At a glance, the exterior of both the buttercup squash and butternut squash are vastly different. The buttercup squash has a deep green color with a bumpy, round exterior. The butternut squash is tan and smooth with an oval shape (kind of like a bowling pin!).
When you cut open each of these squashes, you will notice that the buttercup squash has orange flesh with black seeds in the center. The butternut squash also has orange flesh, but the seeds are white, and the flesh is a lot less dense. As far as flavor goes, the buttercup squash has a nutty flavor that is not as sweet as the butternut squash.
That’s why the butternut squash is the perfect candidate for today’s soup recipe!
Ingredients for butternut squash apple soup
This roast butternut squash soup recipe takes about 20 minutes of meal prep, and then the oven and stove top do the rest of the work.
Here’s what you will need:
- Whole Butternut Squash: Look for a large squash that is heavy for its size with smooth, tan skin, about 2 pounds or so. Try to avoid squashes with bruises, cuts, or soft spots.
- Substitution: If you can’t find butternut squash, you can use a honeynut squash or buttercup squash.
- Butter: Just a couple of tablespoons to help roast the squash and add some richness to the soup.
- Substitution: You can use olive oil if you want a dairy-free option.
- Apple: For this soup recipe, I recommend using a small granny smith apple. It’s tart, juicy, and has the perfect balance of sweetness.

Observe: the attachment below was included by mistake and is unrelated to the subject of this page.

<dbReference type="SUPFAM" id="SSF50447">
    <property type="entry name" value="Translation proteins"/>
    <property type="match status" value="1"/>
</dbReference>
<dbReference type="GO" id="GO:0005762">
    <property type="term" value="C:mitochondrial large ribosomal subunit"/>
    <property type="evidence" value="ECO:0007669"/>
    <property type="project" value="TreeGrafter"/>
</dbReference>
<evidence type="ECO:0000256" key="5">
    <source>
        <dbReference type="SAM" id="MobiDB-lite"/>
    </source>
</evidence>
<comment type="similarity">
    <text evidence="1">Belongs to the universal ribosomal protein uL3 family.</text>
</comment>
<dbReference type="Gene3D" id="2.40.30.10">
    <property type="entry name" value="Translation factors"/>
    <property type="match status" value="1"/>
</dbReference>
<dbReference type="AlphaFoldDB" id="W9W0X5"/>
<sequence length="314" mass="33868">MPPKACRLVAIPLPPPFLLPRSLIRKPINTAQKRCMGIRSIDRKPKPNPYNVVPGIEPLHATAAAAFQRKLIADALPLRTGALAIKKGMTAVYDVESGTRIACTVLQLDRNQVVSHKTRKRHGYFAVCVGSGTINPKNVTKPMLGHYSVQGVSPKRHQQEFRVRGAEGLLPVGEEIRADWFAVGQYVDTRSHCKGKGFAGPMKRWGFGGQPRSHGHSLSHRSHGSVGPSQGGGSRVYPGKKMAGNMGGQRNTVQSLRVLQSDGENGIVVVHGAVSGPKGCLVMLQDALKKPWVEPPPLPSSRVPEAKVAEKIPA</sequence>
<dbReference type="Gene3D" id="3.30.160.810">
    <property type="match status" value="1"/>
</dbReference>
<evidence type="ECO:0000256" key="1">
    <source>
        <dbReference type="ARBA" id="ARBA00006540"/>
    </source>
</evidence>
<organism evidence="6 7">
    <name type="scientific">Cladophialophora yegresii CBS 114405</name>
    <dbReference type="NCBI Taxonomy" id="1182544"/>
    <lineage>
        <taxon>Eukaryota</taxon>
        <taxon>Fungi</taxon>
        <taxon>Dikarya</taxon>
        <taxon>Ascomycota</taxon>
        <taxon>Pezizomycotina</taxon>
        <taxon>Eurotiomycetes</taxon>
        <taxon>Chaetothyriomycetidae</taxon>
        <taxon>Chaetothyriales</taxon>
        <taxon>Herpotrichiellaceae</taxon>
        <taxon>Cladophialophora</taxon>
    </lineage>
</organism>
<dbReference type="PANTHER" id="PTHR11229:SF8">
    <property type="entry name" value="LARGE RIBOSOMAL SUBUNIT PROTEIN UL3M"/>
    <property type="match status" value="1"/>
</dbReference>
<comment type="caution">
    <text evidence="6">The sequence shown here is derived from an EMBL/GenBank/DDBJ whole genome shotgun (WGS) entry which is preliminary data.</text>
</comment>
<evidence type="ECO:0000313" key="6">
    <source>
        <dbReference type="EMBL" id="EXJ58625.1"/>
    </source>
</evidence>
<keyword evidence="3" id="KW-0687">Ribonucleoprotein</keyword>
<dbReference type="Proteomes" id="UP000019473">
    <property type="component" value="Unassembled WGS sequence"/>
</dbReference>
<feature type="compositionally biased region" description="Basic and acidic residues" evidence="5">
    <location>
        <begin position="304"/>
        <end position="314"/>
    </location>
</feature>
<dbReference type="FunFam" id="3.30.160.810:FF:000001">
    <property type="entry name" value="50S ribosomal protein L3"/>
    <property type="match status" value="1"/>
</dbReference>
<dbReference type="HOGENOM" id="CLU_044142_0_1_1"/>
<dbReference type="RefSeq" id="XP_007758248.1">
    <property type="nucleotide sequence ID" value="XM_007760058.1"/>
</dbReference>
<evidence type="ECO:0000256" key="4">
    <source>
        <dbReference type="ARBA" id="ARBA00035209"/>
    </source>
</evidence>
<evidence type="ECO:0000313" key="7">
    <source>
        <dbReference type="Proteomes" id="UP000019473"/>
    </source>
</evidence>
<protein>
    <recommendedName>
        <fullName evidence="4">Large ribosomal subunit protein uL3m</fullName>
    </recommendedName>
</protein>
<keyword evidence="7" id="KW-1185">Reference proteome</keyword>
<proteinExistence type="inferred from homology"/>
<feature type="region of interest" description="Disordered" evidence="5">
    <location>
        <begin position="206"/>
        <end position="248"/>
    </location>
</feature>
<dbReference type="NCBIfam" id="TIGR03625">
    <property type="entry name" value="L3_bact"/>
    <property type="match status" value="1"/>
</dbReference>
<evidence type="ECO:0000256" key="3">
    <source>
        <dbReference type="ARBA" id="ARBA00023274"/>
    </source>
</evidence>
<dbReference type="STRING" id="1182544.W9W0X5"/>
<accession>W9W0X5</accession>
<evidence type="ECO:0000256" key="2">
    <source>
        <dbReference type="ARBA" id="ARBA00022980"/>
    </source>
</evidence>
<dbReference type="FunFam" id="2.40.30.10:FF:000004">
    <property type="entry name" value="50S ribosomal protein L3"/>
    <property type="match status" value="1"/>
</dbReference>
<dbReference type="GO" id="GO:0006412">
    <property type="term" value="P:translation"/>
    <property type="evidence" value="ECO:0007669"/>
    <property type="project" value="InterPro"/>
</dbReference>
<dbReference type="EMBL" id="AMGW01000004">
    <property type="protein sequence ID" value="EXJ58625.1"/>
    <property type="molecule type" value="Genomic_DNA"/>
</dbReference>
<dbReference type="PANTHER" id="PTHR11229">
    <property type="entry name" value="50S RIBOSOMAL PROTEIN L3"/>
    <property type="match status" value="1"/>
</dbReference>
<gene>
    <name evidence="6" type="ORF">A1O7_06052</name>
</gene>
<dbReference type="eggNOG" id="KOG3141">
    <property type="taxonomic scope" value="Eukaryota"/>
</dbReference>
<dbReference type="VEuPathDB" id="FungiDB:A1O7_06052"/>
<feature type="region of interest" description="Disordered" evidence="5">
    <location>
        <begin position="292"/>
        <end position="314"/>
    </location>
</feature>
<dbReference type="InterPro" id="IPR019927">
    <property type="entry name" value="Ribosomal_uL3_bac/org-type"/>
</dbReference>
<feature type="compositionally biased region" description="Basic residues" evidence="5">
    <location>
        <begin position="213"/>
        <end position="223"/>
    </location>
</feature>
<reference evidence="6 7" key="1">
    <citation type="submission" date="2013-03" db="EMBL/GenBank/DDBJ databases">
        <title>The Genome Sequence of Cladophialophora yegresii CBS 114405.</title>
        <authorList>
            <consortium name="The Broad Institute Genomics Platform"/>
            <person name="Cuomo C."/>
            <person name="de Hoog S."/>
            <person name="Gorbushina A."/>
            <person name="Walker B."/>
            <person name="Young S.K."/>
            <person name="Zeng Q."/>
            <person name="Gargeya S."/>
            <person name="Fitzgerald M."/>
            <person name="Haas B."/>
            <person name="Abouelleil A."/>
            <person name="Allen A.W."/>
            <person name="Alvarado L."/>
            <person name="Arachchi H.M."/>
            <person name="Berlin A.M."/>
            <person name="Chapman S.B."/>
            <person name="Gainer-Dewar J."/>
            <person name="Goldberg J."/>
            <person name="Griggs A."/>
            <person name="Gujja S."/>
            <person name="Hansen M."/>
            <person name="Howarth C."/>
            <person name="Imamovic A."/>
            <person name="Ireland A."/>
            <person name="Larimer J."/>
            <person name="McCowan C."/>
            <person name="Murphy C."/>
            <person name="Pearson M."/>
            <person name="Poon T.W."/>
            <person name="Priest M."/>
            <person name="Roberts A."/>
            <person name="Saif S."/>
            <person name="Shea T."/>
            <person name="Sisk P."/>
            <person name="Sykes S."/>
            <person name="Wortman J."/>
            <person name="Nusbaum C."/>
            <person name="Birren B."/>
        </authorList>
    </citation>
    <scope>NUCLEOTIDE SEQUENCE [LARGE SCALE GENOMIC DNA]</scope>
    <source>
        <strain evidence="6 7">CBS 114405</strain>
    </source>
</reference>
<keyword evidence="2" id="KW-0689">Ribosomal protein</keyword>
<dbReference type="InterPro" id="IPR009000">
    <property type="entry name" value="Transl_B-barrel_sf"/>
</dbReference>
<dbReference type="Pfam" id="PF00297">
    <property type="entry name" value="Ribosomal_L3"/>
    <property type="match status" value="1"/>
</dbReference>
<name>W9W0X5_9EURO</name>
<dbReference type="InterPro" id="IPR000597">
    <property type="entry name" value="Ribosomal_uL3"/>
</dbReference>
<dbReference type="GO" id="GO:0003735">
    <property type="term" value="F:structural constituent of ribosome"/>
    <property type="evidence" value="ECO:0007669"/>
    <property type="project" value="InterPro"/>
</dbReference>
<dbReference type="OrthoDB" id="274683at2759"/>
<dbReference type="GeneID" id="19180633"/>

- Substitution: If you don’t have a granny smith apple, you can use any other type of apple you have on hand. Just keep in mind that the sweetness and tartness of the soup will be altered.
- Chicken Stock: Use low sodium! There are a lot of other spices going into the soup.
- Substitution: Trying to keep this vegetarian? Swap it out for vegetable stock!
- Heavy Cream: This ingredient helps to make the soup creamy and velvety.
- Substitution: If you’re looking for a lighter version, you can use milk or half and half instead.
- Lemon Juice: Just a touch of acidity to really bring out the flavors.
- Aromatics: I used garlic, onion, and sage in this roasted butternut squash soup recipe. You can use any herb that you have on hand.
- Spices: This butternut squash soup is made with some common spices you probably already have in your spice cabinet – salt, pepper, and nutmeg. These ingredients help to bring out the natural flavors of squash and apple.
Butternut squash soup garnishes
Now, let’s talk toppings! This oven-roasted butternut squash soup is delicious on its own, but it’s really taken to the next level with all of the garnishes.
When you serve the soup, try serving it with some of these fan-favorite toppings. These also work great with honeynut soup too!
- Crispy fried sage: This is my go-to garnish for any squash soup. All you need to do is melt 1/2 tbsp of butter in a small skillet over medium heat. Then, add sage leaves and cook until they are crispy, about 30 seconds to one minute. That’s it!
- Walnuts: I like to toast my walnuts in a dry skillet over medium heat for a few minutes until they are lovely and fragrant. Then, I chop them up and sprinkle them on top of the soup.
- Creme fraiche: This French ingredient is similar to sour cream, but it’s a bit thinner and has a slightly tangy flavor. You can find it in the dairy section of most grocery stores. Sub in sour cream if you can’t find it.
- Pepitas: These are roasted pumpkin seeds, making an excellent garnish for this roasted butternut squash soup. You can find them in the bulk section of most grocery stores, or you can roast your own.
- Chives: Perfect for a little bit of freshness and color!
- Croutons: If you’re feeling extra fancy, you can make your own croutons or buy them pre-made.